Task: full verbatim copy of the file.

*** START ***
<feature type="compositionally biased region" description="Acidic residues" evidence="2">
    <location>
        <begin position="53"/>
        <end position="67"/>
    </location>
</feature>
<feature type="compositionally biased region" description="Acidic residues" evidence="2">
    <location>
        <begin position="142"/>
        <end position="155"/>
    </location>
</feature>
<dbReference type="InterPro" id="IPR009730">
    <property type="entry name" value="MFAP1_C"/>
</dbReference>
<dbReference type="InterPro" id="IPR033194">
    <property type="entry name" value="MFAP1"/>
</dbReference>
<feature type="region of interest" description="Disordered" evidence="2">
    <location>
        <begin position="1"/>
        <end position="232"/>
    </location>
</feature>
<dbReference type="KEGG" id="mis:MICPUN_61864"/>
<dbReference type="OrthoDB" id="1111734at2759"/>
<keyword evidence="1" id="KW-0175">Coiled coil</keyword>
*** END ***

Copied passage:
<feature type="compositionally biased region" description="Acidic residues" evidence="2">
    <location>
        <begin position="53"/>
        <end position="67"/>
    </location>
</feature>
<feature type="compositionally biased region" description="Acidic residues" evidence="2">
    <location>
        <begin position="142"/>
        <end position="155"/>
    </location>
</feature>
<dbReference type="InterPro" id="IPR009730">
    <property type="entry name" value="MFAP1_C"/>
</dbReference>
<dbReference type="InterPro" id="IPR033194">
    <property type="entry name" value="MFAP1"/>
</dbReference>
<feature type="region of interest" description="Disordered" evidence="2">
    <location>
        <begin position="1"/>
        <end position="232"/>
    </location>
</feature>
<dbReference type="KEGG" id="mis:MICPUN_61864"/>
<dbReference type="OrthoDB" id="1111734at2759"/>
<keyword evidence="1" id="KW-0175">Coiled coil</keyword>